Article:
Friday, April 26, 2013

Ideas –Friday, April 26, 2013, Mazatlan, Emerald Bay, Mx – The new U bolts arrived before we left, and UPS delivered the new sail numbers while we have been here. 

No doubt we needed this vacation. We both worked almost 28 straight days with no days off before we left.  The first few days here we slept 13 hours and had to spend the day relaxing just to take another nap.  But, after 10 days, we feel pretty rested.  The last few days I have been waking early and waiting for daylight so I can get coffee and walk four miles.  Spend a good deal of time thinking about how to keep the C-Lark from going turtle.  Once we get the hang of racing the thing, we will want to win.  We should capsize now and then—if we don’t ever capsize, we aren’t trying hard enough. 

From reading it seems the biggest problem with C-Larks is that, once they go over, they like to turn turtle (mast pointing straight down).  If you are really quick, you can feel it start to go over,  loosen all the sheets, hop over the side, stand on the centerboard and pull it back up.  Let’s get real! I’m 66, I have always been a bit clumsy, and that hasn’t improved with age. 

To prevent the turtle some sailing clubs use mast head floats—styrene foam balls attached to the mast head, or, for a couple of hundred bucks, you can buy a mini air bag that sits on the top of the sail and  inflates when it hits the water—both obvious, and ugly, give-aways.  Probably not a good solution for a guy who spent $700 to have a scratch removed from the Miata bumper since it interfered with my “old-man-posing-in-his-convertible” thing.  If you haven’t picked it up by now, I am more vain about the appearance of my stuff than my person.   

But  it did occur to me you could just put one of those water noodles inside the mast.  It would fit the space nicely; you wouldn’t have to worry about keeping the mast sealed water tight.  I will have to check this out with some people smarter than me.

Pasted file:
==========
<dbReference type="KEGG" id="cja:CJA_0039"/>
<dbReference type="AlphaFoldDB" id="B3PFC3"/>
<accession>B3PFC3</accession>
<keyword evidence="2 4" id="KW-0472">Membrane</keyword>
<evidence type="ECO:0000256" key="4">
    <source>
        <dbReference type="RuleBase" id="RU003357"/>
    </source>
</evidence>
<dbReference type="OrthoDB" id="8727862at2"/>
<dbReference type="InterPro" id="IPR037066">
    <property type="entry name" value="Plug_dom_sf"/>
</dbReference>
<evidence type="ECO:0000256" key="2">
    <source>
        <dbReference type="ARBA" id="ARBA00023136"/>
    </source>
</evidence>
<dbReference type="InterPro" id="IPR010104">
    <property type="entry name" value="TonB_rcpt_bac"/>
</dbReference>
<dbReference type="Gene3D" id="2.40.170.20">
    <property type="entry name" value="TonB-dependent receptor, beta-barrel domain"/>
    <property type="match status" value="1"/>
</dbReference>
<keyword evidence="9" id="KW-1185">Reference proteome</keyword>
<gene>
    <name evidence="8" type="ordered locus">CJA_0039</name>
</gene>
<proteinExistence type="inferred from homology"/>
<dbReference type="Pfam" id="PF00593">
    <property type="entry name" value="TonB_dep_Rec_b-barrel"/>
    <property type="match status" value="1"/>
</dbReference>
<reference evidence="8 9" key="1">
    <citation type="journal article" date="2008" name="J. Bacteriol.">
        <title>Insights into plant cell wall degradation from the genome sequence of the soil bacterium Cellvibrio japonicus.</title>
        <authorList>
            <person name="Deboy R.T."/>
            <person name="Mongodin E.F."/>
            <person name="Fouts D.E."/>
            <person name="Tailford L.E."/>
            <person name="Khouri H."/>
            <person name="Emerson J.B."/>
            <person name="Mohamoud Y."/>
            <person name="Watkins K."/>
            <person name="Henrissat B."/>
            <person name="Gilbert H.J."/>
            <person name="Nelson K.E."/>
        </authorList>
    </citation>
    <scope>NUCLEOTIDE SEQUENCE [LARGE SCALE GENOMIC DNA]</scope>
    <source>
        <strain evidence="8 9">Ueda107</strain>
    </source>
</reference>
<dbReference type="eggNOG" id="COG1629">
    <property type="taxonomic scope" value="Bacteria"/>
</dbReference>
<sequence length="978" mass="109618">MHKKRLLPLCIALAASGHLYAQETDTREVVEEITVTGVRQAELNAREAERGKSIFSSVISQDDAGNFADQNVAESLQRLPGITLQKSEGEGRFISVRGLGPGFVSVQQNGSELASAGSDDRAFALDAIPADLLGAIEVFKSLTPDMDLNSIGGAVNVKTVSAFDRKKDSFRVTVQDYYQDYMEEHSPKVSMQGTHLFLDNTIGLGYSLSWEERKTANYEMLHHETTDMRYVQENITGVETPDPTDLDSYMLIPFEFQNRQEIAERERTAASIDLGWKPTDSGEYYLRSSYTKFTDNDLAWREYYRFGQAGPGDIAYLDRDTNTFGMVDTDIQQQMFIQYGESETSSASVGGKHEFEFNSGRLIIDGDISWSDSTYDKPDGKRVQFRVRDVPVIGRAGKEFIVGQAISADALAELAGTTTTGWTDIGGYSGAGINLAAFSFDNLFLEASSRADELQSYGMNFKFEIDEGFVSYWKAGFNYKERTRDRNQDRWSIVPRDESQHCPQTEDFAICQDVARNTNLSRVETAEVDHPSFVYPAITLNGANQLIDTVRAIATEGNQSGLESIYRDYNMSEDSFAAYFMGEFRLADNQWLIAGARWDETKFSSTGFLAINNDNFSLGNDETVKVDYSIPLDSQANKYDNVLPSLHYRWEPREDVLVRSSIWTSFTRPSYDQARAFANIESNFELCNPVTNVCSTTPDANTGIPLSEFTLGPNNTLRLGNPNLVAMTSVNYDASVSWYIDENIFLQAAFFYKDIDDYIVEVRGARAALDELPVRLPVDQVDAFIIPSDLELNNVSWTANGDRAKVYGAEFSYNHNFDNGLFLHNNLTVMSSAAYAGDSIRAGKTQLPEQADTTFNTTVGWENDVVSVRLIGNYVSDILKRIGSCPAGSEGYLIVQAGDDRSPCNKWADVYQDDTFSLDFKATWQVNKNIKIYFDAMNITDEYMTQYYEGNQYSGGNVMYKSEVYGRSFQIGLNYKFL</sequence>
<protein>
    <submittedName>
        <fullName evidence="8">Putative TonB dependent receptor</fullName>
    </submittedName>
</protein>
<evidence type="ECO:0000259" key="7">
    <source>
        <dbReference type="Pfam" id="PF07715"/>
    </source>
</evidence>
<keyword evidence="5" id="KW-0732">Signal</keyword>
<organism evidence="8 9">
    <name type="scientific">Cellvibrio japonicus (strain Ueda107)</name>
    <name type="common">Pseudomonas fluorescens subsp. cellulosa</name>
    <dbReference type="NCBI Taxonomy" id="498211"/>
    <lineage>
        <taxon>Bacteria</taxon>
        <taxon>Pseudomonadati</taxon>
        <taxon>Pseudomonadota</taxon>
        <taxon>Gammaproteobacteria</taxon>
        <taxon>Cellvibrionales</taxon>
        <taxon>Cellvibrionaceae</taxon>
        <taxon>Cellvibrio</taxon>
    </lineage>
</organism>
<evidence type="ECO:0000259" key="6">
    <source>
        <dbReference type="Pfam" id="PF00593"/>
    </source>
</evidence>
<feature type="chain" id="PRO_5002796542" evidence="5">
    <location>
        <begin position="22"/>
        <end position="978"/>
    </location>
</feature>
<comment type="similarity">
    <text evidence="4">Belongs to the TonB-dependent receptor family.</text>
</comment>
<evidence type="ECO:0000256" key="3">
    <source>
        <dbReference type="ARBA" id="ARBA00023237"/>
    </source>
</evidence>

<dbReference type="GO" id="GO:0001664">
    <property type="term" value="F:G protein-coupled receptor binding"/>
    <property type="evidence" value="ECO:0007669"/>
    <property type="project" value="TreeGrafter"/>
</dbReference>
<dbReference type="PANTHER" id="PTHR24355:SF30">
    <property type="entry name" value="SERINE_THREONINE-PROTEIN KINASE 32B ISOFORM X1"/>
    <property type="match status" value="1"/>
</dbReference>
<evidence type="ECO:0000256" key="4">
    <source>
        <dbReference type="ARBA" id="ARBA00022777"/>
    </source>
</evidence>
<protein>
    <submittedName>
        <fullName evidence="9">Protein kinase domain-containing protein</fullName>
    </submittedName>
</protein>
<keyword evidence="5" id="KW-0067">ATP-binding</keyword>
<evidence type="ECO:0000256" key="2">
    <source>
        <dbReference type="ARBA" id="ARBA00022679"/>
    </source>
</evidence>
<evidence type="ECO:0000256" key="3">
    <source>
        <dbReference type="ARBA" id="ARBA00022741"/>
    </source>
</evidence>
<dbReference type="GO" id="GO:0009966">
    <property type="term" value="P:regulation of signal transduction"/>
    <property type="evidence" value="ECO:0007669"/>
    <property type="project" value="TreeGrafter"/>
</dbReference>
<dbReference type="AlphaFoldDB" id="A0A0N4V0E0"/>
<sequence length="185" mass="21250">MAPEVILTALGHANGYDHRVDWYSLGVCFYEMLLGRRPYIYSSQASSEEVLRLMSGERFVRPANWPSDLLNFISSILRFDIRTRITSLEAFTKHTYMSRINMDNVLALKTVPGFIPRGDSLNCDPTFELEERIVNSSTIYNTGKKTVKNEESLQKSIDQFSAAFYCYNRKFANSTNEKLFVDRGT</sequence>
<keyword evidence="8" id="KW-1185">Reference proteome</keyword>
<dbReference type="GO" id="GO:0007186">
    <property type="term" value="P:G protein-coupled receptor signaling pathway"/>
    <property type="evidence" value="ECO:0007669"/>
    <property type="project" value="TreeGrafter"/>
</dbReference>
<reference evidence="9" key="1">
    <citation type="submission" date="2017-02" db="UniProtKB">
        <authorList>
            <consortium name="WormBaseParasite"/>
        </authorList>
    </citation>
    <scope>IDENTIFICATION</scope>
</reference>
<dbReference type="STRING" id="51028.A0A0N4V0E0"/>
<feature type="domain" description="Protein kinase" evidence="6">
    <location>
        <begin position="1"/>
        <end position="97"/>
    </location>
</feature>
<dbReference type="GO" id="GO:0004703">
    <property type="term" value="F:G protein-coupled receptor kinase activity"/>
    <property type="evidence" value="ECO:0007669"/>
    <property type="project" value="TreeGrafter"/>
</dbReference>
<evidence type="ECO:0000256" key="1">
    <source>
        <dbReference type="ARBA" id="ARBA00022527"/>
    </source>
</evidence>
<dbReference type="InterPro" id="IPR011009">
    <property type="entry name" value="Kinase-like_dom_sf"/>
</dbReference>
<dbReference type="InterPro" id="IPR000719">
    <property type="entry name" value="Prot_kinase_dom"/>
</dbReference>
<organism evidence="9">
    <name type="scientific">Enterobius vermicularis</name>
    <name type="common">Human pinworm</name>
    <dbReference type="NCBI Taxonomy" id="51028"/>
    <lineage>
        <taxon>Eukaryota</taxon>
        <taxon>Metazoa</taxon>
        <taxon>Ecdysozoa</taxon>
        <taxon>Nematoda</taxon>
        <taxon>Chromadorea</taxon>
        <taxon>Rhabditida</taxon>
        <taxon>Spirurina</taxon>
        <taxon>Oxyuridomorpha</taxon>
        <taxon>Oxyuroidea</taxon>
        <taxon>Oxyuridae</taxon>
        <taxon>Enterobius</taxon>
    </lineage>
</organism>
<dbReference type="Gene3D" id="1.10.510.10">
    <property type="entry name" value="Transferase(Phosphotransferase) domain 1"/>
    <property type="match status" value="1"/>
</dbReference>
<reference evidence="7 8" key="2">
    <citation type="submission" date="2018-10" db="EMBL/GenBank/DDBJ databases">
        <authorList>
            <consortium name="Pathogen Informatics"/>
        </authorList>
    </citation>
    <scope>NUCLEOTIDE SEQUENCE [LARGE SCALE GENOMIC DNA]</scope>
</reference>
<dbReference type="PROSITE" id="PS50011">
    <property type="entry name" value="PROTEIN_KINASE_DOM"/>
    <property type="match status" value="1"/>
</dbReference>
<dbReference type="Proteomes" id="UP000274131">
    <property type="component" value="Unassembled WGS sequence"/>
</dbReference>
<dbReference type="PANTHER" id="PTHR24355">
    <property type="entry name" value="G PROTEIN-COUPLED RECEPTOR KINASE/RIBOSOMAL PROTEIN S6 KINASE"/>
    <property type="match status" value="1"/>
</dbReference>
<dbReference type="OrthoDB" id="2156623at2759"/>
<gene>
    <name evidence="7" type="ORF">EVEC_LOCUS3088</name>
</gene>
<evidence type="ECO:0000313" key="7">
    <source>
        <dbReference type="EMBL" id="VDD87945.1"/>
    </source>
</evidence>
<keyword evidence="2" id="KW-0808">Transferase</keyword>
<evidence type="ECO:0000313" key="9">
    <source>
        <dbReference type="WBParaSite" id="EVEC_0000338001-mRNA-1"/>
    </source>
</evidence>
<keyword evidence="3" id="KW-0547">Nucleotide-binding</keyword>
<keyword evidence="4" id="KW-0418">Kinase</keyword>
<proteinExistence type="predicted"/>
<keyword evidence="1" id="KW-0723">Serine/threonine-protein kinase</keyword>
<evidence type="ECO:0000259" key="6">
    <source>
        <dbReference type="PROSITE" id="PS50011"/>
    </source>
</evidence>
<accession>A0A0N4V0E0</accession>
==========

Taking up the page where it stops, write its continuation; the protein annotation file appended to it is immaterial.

The vertical post holds a bit less than .5 cu feet of water--about 32 pounds.
Other ideas:  The upright trailer member that holds the winch, bow chocks and mast supports was full of water when removed from the trailer—obviously it needs a drain hole at the bottom.  Thinking about putting foam plugs in the trailer beams once they are reassembled.  They were just as rusty on the inside as the outside—plus, of course, adding some drain holes just in case.  Read that galvanized bolts last twice as long when they are painted.  Once the trailer is reassembled, they will get a coat of Hammerite.  Pretty sure we’ll just rebuild the bearings while the trailer is torn apart anyway.

There is plenty of metal left, but the inside of tubes are pretty nasty.
Well, four more days of vacation—plenty of time to think about finishing the trailer, painting the boat bottom, mowing the lawn, and burning our pile of debris.  Plenty of time to think about Susie’s counter top and dishwasher—plenty of time to think about Marja’s upper cabinet.—Patti wants to do three weeks in Mazatlan this fall.  It’s nice here, but I’m not sure I can handle that much rest.

Yes, it is tough duty-- but somebody has to do it!  This is just the southern pool at the far end of the resort. View is from our 4th floor room --that would be 57 steps if you don't take the elevator.

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